On 31 March 1939, without prior consultation with the Soviet Union, the Polish-British Pact, giving a unilateral British guarantee to defend Poland against aggression, was announced. On 13 April it was extended to include Greece and Romania. As Ian Grey correctly observes: “If Germany attacked Poland or Romania, Britain could do nothing without the support of the Soviet Union, and in a way that was gratuitously insulting, both governments having carefully ignored the Soviet government. Churchill, Eden and others were quick to point out the stupidity of Chamberlain’s policy” (Ian Grey, op cit p.306).

Under extreme domestic pressure, the British government, on 15 April, proposed to the Soviet Union that the latter should give unilateral guarantees. The Soviet government turned down this proposal as it provided no assistance for the USSR in the event of a German attack. On 17 April, the Soviet government proposed a British-French-Soviet pact of mutual assistance, which was to include a military convention and to guarantee the independence of all states bordering on the Soviet Union from the Baltic to the Black Sea. Chamberlain and Halifax rejected it on the spurious ground that it might offend Poland and Germany, and because it would commit Britain to the defence of Finland and the Baltic states.

“For Stalin the inescapable conclusion was that the leaders of the British government were so blinded by hostility towards the Soviet regime that not even to avert the horrors of war would they consider an alliance with Soviet Russia against Germany” (Ian Grey, ibid p.307).

“And it was evident that to the British and the French ruling circles, the thought of a coalition with the Soviets was still repugnant … ; that some leading western statesmen looked upon Nazism as upon a reliable barrier against Bolshevism; that a few among them did toy with the idea of turning that barrier into a battering ram; and that, finally, even among those who saw the inescapable need for an alliance with Russia, some wondered whether it would not be sound policy to let Germany come to grips with Russia first” (Deutscher, op cit pp.413-414).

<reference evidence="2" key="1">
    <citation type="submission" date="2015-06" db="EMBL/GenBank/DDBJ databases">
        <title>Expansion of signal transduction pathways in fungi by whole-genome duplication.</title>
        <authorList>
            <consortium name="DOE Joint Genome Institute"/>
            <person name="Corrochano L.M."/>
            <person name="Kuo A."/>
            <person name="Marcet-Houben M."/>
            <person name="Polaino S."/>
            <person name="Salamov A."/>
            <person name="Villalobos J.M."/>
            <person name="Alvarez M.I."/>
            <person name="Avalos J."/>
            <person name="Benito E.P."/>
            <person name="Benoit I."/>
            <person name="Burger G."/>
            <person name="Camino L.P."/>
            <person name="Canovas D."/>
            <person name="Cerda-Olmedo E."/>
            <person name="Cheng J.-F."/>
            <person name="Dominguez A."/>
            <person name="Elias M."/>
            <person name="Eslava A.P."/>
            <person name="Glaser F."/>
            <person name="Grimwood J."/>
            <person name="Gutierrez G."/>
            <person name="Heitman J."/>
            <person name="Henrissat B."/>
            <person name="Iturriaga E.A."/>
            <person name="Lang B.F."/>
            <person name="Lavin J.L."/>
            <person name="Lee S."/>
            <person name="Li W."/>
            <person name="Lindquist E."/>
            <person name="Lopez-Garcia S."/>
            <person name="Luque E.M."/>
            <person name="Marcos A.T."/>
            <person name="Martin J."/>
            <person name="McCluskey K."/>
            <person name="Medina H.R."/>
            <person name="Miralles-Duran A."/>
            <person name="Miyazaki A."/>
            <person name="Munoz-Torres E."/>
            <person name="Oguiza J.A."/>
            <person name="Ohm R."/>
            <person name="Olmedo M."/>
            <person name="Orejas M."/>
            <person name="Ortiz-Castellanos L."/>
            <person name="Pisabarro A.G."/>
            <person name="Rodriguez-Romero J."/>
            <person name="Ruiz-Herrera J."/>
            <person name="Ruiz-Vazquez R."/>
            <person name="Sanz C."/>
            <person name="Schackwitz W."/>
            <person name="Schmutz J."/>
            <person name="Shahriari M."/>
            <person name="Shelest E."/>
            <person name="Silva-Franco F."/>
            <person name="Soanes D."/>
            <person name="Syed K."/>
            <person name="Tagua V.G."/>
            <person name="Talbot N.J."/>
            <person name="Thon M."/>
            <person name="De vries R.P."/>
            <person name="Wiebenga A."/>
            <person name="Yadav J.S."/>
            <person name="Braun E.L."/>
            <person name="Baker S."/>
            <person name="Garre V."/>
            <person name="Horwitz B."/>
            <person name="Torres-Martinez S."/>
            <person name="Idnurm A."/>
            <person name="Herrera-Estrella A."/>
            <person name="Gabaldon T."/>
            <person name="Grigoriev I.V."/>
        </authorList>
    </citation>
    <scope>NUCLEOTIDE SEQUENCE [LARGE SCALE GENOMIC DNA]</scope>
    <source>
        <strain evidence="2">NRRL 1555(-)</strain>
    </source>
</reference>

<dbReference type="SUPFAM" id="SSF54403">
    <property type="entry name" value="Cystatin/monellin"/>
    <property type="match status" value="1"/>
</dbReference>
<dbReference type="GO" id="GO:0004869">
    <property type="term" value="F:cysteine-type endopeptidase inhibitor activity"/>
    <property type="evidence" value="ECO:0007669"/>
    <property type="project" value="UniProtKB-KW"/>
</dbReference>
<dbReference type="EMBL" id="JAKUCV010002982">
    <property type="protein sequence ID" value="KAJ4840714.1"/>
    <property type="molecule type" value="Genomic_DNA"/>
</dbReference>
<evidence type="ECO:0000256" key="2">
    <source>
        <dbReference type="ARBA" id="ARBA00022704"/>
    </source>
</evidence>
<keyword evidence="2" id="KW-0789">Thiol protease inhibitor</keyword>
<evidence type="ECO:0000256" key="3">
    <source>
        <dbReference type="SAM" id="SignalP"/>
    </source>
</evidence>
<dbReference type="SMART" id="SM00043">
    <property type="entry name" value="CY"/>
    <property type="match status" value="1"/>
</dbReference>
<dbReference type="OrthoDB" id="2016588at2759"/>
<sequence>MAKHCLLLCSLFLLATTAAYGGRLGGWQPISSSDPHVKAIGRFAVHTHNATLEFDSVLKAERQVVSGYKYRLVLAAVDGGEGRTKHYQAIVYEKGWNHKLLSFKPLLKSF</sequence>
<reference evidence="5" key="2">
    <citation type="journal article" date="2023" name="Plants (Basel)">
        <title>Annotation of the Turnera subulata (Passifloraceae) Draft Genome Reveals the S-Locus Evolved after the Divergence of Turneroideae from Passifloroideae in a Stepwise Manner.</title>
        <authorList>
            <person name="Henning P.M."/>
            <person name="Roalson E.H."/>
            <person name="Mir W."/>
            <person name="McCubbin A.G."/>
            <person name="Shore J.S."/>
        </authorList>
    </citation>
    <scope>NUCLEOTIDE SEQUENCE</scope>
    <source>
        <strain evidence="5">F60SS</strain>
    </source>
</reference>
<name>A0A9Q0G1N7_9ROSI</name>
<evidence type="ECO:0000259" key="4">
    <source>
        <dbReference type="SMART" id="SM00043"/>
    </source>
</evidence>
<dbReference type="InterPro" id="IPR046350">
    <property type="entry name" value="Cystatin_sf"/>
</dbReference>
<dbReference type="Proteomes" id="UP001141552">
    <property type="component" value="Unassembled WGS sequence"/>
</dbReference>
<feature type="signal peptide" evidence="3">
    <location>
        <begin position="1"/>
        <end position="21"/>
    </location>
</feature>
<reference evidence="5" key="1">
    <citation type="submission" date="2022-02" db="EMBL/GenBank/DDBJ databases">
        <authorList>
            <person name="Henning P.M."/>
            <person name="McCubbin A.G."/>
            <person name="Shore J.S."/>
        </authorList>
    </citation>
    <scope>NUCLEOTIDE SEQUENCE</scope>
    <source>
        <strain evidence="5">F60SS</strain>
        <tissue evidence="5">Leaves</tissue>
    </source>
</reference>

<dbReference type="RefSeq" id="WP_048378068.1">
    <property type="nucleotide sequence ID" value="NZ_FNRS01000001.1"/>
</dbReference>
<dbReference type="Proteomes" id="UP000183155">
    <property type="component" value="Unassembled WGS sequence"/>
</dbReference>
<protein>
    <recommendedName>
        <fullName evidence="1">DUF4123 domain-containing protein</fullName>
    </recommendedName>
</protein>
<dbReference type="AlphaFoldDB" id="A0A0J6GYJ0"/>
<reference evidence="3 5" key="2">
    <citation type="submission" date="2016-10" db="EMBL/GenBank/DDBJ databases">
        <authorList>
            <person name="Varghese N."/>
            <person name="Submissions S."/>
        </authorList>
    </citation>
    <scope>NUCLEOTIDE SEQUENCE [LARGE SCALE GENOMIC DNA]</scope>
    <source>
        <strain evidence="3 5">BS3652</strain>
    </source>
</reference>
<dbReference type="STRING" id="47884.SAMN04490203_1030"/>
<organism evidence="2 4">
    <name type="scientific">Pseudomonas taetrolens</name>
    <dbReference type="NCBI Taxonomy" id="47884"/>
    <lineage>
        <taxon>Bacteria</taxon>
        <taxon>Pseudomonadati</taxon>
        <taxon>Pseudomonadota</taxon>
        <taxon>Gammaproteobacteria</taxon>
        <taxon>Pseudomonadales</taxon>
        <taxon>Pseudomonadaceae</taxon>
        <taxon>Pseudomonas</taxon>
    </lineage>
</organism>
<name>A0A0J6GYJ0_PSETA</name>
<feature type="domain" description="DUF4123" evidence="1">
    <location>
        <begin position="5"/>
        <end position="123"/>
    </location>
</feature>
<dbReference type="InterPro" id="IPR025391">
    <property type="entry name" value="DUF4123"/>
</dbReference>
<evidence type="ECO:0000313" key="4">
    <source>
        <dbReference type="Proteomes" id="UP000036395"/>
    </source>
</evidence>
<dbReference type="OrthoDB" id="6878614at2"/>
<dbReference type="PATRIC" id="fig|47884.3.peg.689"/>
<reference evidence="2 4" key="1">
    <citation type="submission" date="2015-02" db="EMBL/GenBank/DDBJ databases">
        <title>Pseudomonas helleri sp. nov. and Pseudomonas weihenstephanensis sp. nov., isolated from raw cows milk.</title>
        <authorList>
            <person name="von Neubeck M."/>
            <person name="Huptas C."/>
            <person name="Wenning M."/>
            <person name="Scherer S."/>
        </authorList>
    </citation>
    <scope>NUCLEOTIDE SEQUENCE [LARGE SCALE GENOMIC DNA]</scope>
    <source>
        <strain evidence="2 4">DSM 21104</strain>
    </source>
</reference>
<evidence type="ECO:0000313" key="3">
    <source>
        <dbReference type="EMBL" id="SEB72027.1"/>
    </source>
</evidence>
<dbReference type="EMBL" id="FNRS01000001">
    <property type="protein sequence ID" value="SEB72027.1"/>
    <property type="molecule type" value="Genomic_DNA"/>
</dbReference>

On 3 May Litvinov was replaced as Commissar for Foreign Affairs by Molotov. This should have served as a clear warning to Britain and France, for Litvinov’s name was very closely associated with efforts for a collective security. Even now the USSR persisted in its policy of working for a collective security alliance. The British government was under increasing public pressure to negotiate with the Soviet Union. On 2 June, the Soviet government submitted a new draft agreement, specifying the countries to be guaranteed and the extent of the commitment of the three signatories. Expressing interest in the Soviet proposals, the British government decided to send a representative to Moscow to speed up the negotiations. Although Chamberlain and Halifax had personally gone to Berlin, they sent a junior official from the Foreign Office to Moscow, a deliberate affront which gave “actual offence” (Churchill, ibid p.304). [See Note 2]